Feb 13 2010

FLASH! The Religious Right’s big issue isn’t really abortion after all (?!?)

Category: religion,societyharmonicminer @ 9:42 am

The Lefty academics are at it again, this time Making Up Evangelical History.

Randall Balmer is Professor of American Religious History at Barnard College, Columbia University. He has written several books which explore the development of political activism by people of faith, specifically conservative evangelicals.

After describing Balmer’s attempt to revise the history of the “Religious Right” to exclude concern about abortion, marriage and homosexuality, and demolishing Balmer’s claim that the “Religious Right’s” founding was really about racism and money, the author of this review, Paul Edwards at Townhall, says this:

Dr. Balmer is firmly in the camp of those who see the purpose of the Gospel as primarily about reforming the ills of society through social action. He’s part of the new “Religious Left,” a category of evangelicals he denied exists during a recent radio interview with me. While his bias is implicit in his conclusions, it’s also explicitly stated. Not until you get to the end of Balmer’s 84-page revisionism does he show his hand: “For too many years I offered an exasperated defense, arguing that the Bible I read enjoins me to act with justice and points me toward the left of the political spectrum.”“The Making of Evangelicalism” is a distortion of facts in support of biased characterizations of conservative evangelicals. In addition to the absurd notion that a defense of the sanctity of life was not the precipitating cause of the formation of the Religious Right, Balmer asserts that conservative Christians opposed women’s rights, supported torture, care more about abortion than divorce, support the destruction of the environment, and favor the affluent more than poor, without once offering a shred of objective balance from those he accuses. This sounds more like Keith Olbermann than a respected historian.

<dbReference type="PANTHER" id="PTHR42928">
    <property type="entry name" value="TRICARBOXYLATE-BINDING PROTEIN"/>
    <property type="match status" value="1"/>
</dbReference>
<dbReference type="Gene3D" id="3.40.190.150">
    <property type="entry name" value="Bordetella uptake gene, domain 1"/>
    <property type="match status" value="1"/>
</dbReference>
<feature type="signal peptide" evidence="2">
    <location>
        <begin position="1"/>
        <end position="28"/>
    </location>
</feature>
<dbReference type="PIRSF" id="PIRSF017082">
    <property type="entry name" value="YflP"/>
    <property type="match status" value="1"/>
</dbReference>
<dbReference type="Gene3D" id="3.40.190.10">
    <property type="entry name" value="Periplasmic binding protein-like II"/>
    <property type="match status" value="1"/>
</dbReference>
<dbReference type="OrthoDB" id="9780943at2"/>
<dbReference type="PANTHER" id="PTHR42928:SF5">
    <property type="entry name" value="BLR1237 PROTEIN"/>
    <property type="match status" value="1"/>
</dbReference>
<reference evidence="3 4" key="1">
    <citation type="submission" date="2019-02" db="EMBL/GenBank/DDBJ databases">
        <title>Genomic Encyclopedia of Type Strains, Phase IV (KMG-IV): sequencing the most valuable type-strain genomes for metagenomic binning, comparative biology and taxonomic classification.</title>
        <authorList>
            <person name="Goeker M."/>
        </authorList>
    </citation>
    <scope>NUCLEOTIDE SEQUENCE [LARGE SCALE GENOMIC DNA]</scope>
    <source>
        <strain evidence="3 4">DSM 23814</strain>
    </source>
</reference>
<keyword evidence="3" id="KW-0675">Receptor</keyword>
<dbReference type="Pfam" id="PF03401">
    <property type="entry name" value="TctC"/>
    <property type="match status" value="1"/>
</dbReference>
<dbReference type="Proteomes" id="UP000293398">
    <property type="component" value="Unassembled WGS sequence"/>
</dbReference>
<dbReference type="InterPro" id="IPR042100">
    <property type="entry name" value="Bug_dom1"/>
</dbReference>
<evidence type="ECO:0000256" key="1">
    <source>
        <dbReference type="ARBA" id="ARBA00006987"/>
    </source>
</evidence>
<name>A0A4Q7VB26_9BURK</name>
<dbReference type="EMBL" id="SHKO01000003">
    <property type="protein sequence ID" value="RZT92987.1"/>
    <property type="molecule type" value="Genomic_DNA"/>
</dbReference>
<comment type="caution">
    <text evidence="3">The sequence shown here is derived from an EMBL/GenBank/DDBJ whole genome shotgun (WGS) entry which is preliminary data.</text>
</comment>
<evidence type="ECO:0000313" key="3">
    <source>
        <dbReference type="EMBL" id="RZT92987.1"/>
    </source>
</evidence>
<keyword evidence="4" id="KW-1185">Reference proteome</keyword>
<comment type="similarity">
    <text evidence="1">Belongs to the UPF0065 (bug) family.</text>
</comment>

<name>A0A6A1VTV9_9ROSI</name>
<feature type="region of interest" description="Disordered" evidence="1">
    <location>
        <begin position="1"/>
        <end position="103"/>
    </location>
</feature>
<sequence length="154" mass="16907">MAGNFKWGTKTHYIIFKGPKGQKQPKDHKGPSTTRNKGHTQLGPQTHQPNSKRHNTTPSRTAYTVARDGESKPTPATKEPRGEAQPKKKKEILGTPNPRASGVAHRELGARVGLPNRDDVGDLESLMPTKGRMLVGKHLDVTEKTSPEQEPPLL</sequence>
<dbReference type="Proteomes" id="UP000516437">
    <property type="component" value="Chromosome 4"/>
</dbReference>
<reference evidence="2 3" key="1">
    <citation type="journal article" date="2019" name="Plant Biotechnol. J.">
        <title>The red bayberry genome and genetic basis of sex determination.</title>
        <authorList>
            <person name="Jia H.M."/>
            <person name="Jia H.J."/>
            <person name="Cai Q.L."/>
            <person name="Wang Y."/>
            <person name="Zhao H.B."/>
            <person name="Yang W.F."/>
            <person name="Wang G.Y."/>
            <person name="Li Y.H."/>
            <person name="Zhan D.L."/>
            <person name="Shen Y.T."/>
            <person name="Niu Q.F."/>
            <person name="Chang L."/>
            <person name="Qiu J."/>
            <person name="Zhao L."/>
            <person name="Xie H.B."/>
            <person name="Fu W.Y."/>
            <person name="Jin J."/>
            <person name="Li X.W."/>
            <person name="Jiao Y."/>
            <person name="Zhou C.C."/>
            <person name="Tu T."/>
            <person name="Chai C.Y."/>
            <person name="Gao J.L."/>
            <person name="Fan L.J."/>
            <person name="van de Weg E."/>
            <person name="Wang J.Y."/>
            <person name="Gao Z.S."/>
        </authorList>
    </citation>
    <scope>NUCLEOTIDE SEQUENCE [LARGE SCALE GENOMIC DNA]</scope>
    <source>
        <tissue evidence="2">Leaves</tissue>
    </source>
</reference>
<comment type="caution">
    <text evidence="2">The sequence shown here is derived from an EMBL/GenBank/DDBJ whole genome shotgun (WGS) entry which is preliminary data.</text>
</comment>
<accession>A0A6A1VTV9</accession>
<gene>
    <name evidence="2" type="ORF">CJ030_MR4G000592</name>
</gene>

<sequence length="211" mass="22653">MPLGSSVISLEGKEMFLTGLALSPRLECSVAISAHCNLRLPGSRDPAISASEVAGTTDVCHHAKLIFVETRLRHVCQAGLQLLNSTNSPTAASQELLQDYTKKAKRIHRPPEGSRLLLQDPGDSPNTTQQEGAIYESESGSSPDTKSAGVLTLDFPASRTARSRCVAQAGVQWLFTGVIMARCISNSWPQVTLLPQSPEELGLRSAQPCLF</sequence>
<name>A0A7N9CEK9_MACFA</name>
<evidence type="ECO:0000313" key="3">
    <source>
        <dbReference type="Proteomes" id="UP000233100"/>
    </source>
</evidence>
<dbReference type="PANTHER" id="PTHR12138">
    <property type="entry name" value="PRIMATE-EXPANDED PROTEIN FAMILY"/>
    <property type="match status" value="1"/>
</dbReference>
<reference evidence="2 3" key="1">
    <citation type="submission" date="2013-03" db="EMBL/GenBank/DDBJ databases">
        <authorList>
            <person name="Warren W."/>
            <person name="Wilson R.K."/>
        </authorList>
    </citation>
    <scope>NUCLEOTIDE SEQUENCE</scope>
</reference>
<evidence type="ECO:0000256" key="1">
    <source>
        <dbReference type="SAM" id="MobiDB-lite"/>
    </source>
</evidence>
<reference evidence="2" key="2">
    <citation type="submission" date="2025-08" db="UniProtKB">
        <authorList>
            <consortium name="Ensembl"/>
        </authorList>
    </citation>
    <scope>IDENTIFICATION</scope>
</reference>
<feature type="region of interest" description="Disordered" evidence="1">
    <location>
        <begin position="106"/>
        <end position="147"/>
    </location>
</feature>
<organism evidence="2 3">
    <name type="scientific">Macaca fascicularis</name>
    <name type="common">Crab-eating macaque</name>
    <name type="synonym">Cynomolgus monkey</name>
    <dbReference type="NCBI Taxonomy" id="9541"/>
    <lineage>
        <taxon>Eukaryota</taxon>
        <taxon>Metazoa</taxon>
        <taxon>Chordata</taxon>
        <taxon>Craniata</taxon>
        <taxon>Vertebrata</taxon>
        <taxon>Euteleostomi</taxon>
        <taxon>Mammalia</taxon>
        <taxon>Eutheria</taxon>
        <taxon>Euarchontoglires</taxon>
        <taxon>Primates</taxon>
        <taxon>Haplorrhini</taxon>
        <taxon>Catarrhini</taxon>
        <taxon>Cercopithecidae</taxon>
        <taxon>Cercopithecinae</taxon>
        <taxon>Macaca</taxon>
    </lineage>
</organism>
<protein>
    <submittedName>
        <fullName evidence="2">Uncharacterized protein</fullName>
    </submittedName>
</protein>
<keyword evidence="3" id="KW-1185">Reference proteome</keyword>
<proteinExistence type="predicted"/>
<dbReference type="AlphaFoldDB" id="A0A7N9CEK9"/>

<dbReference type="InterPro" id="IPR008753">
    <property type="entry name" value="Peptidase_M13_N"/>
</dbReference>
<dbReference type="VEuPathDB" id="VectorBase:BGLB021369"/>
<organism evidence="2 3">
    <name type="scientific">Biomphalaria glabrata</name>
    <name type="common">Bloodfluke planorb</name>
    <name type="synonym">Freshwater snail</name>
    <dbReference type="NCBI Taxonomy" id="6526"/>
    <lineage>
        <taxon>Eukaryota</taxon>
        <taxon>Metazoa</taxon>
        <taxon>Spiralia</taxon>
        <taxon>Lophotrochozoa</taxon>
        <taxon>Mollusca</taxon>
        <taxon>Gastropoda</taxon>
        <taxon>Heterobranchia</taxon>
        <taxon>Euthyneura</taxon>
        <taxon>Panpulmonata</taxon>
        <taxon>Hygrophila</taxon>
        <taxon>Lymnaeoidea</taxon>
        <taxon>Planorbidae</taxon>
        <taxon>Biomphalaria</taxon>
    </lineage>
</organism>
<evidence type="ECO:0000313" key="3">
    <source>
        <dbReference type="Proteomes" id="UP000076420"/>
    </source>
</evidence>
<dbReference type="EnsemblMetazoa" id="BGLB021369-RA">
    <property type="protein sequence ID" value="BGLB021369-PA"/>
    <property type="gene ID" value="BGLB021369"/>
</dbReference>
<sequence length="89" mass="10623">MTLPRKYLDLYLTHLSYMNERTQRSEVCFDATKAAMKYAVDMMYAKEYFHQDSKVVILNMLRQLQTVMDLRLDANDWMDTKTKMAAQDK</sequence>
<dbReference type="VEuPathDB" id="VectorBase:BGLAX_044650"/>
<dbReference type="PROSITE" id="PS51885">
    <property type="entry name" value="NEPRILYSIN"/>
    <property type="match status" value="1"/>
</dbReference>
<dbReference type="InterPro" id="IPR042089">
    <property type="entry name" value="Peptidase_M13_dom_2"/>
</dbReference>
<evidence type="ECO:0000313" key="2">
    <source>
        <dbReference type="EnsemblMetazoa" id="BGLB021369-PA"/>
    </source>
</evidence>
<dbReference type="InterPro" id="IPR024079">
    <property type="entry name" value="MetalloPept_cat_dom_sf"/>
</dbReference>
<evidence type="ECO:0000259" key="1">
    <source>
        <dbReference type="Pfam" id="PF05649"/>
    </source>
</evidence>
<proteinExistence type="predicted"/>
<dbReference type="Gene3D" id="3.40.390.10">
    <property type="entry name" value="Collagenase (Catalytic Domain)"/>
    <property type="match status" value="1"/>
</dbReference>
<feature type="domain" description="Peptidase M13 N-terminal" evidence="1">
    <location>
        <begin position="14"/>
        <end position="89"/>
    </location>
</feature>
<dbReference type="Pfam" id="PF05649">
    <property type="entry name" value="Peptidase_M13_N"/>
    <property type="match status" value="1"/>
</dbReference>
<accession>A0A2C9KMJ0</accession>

What kind of historian produces a history that presents facts in evidence supporting only half the history? Balmer has not written a history of the making of evangelicalism. The reality is Balmer is “making up” evangelicalism by reading into history a conclusion influenced by his own progressive bias against conservative evangelical political engagement. He has written history as he would like it to have been, not as it was.

Sadly, I suspect that this book will be getting some play among the Christian Left at Christian universities, who are only too happy to criticize the “fundamentalism” they fear more than skepticism, agnosticism, and the social gospel.

Trying to claim that the Religious Right isn’t deeply concerned about divorce is risible on its face, but I do have to say this: it is proper to “care more about abortion than divorce,” for a very simple reason.

No one ever died from being divorced.